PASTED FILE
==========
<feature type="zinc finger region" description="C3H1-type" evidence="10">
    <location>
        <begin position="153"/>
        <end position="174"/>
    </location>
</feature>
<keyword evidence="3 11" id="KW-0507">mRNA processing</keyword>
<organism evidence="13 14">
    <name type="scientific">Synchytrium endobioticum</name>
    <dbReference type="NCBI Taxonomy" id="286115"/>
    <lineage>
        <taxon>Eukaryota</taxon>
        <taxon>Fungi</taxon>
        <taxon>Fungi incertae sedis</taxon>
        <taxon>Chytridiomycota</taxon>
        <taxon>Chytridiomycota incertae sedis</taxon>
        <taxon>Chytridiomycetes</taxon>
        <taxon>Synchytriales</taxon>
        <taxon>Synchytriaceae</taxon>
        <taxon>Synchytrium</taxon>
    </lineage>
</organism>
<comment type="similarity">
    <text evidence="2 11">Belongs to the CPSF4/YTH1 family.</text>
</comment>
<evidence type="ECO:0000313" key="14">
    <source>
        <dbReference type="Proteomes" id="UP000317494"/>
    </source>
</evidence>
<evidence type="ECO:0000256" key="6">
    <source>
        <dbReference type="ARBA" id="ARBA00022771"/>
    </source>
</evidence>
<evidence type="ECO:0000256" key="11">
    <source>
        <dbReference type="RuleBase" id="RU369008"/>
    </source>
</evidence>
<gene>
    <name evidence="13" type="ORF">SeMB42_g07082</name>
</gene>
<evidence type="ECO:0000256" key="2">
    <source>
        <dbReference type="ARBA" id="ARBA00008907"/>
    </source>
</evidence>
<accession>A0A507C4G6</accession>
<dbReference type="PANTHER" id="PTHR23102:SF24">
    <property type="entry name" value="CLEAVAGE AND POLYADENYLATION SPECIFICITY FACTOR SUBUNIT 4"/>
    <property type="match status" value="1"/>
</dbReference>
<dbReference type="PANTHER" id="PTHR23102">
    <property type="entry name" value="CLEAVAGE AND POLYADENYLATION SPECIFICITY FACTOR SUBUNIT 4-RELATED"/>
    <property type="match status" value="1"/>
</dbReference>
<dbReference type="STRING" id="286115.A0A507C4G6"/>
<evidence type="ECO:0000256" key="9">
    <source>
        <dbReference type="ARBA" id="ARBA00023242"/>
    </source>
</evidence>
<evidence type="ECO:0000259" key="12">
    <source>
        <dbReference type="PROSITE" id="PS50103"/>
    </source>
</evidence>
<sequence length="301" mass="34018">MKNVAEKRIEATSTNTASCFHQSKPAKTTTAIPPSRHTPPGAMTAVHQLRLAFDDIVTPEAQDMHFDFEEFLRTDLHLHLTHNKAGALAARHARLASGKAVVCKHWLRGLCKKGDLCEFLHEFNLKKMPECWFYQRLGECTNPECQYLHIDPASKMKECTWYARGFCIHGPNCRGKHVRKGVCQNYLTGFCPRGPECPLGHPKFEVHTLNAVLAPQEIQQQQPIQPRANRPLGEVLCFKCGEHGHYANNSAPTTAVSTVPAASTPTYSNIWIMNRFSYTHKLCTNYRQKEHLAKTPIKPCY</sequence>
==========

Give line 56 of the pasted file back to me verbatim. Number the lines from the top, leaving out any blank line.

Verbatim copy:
    <property type="match status" value="1"/>